After this come the “non-current” assets. These are long term investments that a company holds but does not aim to liquidate within the year. “Tangible” non-current assets refer to things like property, equipment, and machinery. “Intangible” forms include goodwill, copyrights, and patents. All non-current assets are calculated with depreciation to show their value as it decreases over time.


At their core liabilities are just the opposite of assets. These are financial and legal obligations a company holds, and the amount of money they owe a debtor. Like assets, they’re divided between current and non-current liabilities.

Current liabilities typically refer to amounts that must be paid within one year and can include day-to-day issues like rent payments, payroll, and utility payments. Current portions of long term debt will also be included here though some companies may lump it into accounts payable.

Non-current liabilities refer to long-term obligations a company does not expect to pay off within the year. These can include loans, bonds payable, and deferred tax liabilities. The interest predicted on these amounts must be listed in the balance sheet. When applicable, some companies will also list what they estimate to pay in employee pensions.

Shareholder’s Equity

Finally, the shareholder’s equity refers to the amount that would remain if all the assets were sold and liabilities paid. It shows the business’s net worth and grows over time as a company continues to reinvest its yearly earnings back into the company.

This amount is technically divided between initial investments made by the owner or shareholders in exchange for shares and the earnings generated by the company’s success. Comparing balance sheets over time can help you differentiate between these amounts and predict the business’s trajectory.

Understanding The Formula

If you’ve gotten this far you’re going to be fine. Once you can identify the difference between assets, liabilities, and equity it’s just a matter of understanding a business’s control of each. Remember that no matter, what a correctly compiled balance sheet will always show:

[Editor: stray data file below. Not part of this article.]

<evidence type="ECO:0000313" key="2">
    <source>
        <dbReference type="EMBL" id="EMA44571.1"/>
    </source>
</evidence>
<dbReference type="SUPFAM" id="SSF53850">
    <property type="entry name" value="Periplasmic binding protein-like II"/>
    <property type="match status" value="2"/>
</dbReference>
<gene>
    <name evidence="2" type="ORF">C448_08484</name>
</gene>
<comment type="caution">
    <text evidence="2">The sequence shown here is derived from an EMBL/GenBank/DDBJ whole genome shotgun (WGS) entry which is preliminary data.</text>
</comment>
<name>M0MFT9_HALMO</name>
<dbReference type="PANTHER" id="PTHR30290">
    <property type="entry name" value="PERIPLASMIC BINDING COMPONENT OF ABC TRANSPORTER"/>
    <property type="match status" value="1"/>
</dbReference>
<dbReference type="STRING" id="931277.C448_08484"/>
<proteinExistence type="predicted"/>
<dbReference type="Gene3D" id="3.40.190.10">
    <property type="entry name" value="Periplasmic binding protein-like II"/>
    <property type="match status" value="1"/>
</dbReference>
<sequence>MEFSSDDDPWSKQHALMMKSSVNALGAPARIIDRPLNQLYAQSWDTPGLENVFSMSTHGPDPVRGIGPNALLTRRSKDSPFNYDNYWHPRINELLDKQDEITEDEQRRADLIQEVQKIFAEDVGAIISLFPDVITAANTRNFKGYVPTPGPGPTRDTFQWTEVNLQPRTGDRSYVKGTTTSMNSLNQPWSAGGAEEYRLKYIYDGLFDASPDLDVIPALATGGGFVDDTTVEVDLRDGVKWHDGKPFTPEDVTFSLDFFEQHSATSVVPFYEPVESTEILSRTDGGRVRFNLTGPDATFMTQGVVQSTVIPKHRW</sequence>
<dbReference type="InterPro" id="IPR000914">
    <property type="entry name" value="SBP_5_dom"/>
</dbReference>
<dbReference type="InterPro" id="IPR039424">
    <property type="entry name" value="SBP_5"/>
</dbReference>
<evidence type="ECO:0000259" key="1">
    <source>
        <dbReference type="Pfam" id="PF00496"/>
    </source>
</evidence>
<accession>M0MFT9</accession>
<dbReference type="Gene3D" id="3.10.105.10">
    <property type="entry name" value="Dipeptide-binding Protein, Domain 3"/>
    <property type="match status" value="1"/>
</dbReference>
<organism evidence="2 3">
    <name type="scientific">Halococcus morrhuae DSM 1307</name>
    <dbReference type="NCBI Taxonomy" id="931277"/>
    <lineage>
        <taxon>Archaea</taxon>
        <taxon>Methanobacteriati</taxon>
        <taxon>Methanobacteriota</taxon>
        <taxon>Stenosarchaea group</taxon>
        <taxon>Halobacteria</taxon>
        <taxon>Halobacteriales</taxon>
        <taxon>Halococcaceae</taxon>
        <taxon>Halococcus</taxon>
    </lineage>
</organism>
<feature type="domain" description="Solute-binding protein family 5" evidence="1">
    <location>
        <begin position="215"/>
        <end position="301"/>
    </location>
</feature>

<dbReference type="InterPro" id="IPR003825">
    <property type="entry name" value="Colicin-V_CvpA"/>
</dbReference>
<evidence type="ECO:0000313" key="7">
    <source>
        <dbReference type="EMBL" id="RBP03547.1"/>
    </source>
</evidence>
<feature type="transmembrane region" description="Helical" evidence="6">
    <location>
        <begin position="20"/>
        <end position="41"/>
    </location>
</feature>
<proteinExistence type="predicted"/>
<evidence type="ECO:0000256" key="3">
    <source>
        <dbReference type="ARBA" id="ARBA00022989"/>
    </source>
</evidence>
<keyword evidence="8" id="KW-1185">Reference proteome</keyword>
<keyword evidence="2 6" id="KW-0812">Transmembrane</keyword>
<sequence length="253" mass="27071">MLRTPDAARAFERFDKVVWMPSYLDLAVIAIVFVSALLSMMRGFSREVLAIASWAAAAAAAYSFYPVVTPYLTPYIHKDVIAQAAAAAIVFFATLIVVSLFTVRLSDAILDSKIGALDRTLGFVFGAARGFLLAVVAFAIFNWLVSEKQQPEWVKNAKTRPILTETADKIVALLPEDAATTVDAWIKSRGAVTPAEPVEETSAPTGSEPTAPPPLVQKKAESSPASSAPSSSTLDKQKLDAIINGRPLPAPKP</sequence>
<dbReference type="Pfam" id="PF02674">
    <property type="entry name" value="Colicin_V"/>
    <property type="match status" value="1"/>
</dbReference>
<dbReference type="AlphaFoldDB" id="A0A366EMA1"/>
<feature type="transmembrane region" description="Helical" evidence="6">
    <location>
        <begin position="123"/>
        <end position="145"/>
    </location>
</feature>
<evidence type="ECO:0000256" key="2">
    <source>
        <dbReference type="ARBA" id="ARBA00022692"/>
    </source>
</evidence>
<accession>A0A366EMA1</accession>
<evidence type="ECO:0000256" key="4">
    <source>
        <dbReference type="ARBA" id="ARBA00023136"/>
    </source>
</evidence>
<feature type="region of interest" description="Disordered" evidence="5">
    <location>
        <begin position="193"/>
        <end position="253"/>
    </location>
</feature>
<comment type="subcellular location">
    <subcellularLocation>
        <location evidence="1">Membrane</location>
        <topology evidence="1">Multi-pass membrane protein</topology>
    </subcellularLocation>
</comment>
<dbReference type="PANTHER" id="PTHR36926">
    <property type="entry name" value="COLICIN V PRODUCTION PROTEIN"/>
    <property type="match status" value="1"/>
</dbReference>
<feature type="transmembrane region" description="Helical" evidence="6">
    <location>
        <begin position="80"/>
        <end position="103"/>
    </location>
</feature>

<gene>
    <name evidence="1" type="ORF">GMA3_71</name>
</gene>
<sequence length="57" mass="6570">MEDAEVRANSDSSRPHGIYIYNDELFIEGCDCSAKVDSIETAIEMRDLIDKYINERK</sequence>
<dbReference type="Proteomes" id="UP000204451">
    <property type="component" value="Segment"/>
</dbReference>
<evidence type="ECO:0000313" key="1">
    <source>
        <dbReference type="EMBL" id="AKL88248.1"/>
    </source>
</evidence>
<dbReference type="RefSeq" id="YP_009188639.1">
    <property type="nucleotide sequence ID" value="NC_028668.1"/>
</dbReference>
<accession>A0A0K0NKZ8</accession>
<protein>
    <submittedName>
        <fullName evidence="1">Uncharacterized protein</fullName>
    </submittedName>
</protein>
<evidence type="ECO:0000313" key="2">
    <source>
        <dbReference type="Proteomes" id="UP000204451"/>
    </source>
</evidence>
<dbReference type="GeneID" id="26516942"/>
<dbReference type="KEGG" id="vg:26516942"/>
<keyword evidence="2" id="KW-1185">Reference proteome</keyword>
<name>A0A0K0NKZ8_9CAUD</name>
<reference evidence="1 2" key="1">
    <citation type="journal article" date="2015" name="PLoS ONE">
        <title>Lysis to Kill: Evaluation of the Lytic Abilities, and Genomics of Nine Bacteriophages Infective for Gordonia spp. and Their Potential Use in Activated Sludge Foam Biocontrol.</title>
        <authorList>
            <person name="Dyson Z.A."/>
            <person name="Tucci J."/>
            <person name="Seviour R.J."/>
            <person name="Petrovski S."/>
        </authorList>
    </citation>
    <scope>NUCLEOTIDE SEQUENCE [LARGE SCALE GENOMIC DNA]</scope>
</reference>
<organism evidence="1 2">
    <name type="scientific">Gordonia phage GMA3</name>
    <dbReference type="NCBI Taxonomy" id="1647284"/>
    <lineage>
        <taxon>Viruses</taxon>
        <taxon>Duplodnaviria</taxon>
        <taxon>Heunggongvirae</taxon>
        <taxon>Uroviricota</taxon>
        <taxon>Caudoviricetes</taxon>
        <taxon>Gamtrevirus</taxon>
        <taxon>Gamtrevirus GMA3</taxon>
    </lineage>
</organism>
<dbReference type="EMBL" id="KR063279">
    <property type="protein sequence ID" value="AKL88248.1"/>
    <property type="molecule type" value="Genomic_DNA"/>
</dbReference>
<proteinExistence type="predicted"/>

Assets = Liabilities + Shareholder’s Equity

Another way to think about this is that all the assets in a company are either owned by a creditor (liabilities) or the company itself (shareholder’s equity). The balance sheet just exists so you can compare how much the company owes vs. how much it’s grown its investments.

How to Read a Balance Sheet.

 Crunch The Numbers

If you’re making your own balance sheet and finding the math isn’t adding up, many miscalculations are just due to doubled or forgotten assets, issues in reporting inventory, or loan amortization or depreciation. Otherwise, if you’re just trying to read one it can be helpful to run through a few examples.

Owner’s equity = Assets – Liabilities

Remember that for the initial formula to hold true, its inverses must as well —but don’t stress! This is easier than it sounds, and there are even online quizzes that can help you drill through a sample balance sheet so you understand every aspect of it. Then once you’re confident in your skills go ahead, and bring those balance sheets to the beach.